Extracts from the Published Reports.


May 8.—On the application of the Sheba G. M. Co. for permission to erect an aërial tram from the mine to the mill,

Mr. GROBLAAR asked whether an aërial tram was a balloon or whether it could fly through the air.

The only objection that the Chairman had to urge against granting the tram was that the Company had an English name, and that with so many Dutch ones available.

Mr. TALJAARD objected to the word 'participeeren' (participate) as not being Dutch, and to him unintelligible: 'I can't believe the word is Dutch; why have I never come across it in the Bible if it is?'

June 18.—On the application for a concession to treat tailings,

Mr. TALJAARD wished to know if the words 'pyrites' and 'concentrates' could not be translated into the Dutch language. He could not understand what it meant. He had gone to night-school as long as he had been in Pretoria, and even now he could not explain everything to his burghers. He thought it a shame that big hills should be made on ground under which there might be rich reefs, and which in future might be required for a market or outspan. He would support the recommendation on condition that the name of the quartz should be translated into Dutch, as there might be more in this than some of them imagined.


June 20.—Mr. WOLMARANS said the diggers simply did not want to buy from the Boers; there was plenty of meat and bread in the land, and the Boers could not get good prices for their cattle.

Mr. VAN HEERDEN could not see how the inhabitants of the State would benefit in the least by lowering the tariff.

Messrs. LOMBAARD and WOLMARANS both declared that when duties were at their highest groceries etc. were at their cheapest.

Mr. TALJAARD thought that members who were in favour of lowering the tariff did not act for the benefit of the country.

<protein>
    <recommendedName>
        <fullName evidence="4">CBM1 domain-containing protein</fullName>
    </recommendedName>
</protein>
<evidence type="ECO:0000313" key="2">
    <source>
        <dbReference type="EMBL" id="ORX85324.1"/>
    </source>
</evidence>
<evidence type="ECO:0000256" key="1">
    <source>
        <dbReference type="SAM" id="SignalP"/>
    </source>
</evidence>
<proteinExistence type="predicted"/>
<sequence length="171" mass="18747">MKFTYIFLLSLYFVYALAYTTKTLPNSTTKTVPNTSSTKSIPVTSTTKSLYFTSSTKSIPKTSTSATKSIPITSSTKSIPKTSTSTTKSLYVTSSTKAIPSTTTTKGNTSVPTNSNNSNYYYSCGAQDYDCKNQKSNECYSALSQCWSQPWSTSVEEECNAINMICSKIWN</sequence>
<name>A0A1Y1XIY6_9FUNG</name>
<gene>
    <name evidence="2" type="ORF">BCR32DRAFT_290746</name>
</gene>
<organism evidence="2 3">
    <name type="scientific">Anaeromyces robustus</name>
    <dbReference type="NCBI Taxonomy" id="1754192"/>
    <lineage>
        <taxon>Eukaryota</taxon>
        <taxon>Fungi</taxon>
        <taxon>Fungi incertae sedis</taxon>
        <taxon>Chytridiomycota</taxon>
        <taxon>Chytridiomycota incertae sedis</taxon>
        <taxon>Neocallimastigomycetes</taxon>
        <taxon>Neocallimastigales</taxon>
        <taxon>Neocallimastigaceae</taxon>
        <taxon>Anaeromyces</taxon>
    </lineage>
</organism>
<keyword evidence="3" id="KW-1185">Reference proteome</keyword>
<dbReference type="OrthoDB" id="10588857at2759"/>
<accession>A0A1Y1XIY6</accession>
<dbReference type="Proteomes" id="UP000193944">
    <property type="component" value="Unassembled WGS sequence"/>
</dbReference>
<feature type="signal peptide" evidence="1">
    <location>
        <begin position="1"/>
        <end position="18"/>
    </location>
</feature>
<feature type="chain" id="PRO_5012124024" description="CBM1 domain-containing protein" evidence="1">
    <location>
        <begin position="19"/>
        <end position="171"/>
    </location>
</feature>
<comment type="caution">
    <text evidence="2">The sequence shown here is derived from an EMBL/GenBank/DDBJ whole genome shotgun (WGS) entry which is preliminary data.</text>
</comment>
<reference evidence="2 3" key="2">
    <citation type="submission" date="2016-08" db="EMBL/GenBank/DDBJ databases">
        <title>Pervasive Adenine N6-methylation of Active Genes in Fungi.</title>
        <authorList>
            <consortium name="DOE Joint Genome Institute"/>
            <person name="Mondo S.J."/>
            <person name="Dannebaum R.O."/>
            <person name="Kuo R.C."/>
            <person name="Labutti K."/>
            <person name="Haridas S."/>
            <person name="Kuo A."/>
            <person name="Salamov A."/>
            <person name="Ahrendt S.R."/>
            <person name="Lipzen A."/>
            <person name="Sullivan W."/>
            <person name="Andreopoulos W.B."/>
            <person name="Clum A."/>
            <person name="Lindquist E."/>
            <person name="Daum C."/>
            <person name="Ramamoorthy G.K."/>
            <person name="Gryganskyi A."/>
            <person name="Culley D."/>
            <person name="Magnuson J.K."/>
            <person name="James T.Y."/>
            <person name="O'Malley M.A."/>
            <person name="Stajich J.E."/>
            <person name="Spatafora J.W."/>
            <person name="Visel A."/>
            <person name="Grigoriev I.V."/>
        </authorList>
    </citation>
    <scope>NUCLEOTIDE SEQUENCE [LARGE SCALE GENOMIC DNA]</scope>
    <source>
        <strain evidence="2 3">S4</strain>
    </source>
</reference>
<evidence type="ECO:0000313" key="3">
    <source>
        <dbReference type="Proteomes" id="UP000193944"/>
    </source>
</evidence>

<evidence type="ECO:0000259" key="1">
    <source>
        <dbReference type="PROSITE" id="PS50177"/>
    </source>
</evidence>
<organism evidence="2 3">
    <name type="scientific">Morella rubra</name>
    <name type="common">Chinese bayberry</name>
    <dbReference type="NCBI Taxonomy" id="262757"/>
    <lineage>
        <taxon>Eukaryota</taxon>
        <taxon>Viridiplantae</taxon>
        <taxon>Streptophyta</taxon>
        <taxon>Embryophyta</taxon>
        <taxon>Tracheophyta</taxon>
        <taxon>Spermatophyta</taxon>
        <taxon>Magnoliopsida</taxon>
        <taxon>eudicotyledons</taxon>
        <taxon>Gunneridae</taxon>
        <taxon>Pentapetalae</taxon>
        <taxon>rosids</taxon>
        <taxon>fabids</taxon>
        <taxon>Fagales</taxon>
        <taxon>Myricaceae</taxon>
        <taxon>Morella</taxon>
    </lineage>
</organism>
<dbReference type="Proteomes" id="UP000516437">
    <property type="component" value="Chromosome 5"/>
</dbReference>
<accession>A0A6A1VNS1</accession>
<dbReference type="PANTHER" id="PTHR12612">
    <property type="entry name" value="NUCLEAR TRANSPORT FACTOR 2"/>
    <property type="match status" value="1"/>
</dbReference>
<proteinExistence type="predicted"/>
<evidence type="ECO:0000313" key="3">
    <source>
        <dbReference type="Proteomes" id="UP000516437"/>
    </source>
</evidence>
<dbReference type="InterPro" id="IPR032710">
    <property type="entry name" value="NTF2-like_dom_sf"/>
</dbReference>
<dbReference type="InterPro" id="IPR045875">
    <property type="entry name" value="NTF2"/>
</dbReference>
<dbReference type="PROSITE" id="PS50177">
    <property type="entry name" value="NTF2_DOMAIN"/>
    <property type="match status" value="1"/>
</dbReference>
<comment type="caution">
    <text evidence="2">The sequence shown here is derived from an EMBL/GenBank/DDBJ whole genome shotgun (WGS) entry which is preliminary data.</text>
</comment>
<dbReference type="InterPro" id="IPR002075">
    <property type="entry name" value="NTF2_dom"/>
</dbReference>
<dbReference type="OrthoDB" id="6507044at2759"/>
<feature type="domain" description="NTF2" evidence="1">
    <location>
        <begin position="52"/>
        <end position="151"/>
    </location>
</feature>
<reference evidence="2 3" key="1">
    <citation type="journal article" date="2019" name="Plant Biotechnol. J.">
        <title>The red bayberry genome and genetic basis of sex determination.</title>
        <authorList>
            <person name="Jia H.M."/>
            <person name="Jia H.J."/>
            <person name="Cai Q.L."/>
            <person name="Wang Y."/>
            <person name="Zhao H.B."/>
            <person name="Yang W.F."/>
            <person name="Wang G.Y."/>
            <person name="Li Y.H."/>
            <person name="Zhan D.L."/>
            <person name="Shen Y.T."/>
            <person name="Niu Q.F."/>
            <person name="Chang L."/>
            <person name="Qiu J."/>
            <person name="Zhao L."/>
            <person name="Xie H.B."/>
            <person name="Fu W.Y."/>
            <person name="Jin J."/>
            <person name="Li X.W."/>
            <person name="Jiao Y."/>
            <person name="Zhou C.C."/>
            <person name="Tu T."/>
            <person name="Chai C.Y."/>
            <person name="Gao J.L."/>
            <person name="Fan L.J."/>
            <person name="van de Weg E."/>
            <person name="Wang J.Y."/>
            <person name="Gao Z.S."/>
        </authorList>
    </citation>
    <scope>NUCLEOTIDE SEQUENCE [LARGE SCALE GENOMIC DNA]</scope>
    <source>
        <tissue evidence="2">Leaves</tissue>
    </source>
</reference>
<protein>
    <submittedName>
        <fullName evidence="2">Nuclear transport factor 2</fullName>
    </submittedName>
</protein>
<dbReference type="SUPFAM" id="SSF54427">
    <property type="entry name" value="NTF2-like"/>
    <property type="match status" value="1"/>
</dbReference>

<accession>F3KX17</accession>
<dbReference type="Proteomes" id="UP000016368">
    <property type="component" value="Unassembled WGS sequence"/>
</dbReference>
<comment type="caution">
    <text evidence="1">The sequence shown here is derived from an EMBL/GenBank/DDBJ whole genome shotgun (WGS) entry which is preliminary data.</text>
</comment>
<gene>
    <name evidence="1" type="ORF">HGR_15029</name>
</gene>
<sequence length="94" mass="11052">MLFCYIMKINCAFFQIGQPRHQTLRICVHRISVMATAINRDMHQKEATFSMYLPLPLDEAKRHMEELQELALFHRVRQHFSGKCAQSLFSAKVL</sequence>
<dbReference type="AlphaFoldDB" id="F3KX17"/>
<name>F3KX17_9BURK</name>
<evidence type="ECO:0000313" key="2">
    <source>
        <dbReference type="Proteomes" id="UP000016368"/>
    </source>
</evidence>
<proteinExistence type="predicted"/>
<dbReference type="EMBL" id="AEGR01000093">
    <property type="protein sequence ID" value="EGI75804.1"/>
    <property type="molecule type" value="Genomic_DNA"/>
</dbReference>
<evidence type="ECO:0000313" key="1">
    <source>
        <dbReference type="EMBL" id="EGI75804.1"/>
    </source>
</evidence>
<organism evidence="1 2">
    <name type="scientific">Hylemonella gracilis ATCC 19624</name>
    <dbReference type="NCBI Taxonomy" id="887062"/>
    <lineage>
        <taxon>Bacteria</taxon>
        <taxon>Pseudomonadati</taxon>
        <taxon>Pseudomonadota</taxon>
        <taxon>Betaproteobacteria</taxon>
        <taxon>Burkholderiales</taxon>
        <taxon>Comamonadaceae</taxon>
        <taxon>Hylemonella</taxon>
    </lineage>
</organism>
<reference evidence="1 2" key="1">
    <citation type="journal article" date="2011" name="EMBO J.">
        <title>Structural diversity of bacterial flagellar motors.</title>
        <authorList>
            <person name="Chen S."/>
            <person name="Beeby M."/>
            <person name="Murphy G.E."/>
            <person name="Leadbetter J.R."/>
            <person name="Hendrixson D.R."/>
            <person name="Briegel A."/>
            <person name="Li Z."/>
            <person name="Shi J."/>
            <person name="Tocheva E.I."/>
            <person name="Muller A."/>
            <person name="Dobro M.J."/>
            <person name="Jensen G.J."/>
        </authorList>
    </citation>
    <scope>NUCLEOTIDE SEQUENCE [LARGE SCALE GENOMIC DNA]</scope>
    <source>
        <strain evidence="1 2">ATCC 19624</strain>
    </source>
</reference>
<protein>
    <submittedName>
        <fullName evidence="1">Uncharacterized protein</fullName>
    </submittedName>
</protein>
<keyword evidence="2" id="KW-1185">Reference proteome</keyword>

May 29.—A discussion of considerable length took place on a petition from burghers of Gatsrand, Potchefstroom district, praying that at least two-thirds of the Government money now lying idle in the banks should be given out to agriculturists as loans, and the remainder for other purposes.

July 2.—His Honour was asked why he did not suppress all sweepstakes and races.

The PRESIDENT said gambling and lotteries were in conflict with the Word of God, but it was also the duty of man to have exercise and to exercise his horses. For that reason an exception had been made in the Bill as to horse-races, etc.


July 7.—The PRESIDENT supported the increase. He promised the Raad—and he had done this before—that whenever there was a falling off in the revenue, he would at once reduce the salaries. He had said this before, and if members did not believe him let them call him a liar at once.



June 5.—Mr. ESSELEN objected to minutes not being full enough.

Mr. TALJAARD accused Mr. Esselen of insulting the Raad.

A discussion ensued on minutes, in which certain proposals which had been rejected had not been incorporated. Several members said that the incorporation of proposals that had been rejected would entail some members being held up to the scorn of the public.


June 24.—Two hundred vouchers were found to be missing from the yearly accounts, and no explanation could be given. Also £13,000 had been given on loan to the Boeren Winkel (Boer General Store—a private mercantile venture).

July 27.—Mr. MARE maintained that the Public Works were badly administered.

The PRESIDENT dashed down the papers in front of him and stalked out of the Raad, after emphatically denying that money had been wasted.

July 27.—At the debate on the question of appointing a State financier, who could among other things be held responsible for the disappearance of vouchers, the Auditor-General said that he did not want an official of that nature, who would be always snivelling about his books.


August 5.—The PRESIDENT said that owners of properties had quite sufficient privileges already, and he did not want to give them more.

Mr. LOMBAARD said the Gold Fields wanted too much. The revenue from the Gold Fields was already less than the expenditure. He was of opinion that the best course would be to let the Gold Fields go to the devil and look after themselves.



May 6.—Protracted discussion arose on the Postal Report, the Conservatives being opposed to erecting pillar-boxes in Pretoria on the ground that they were extravagant and effeminate.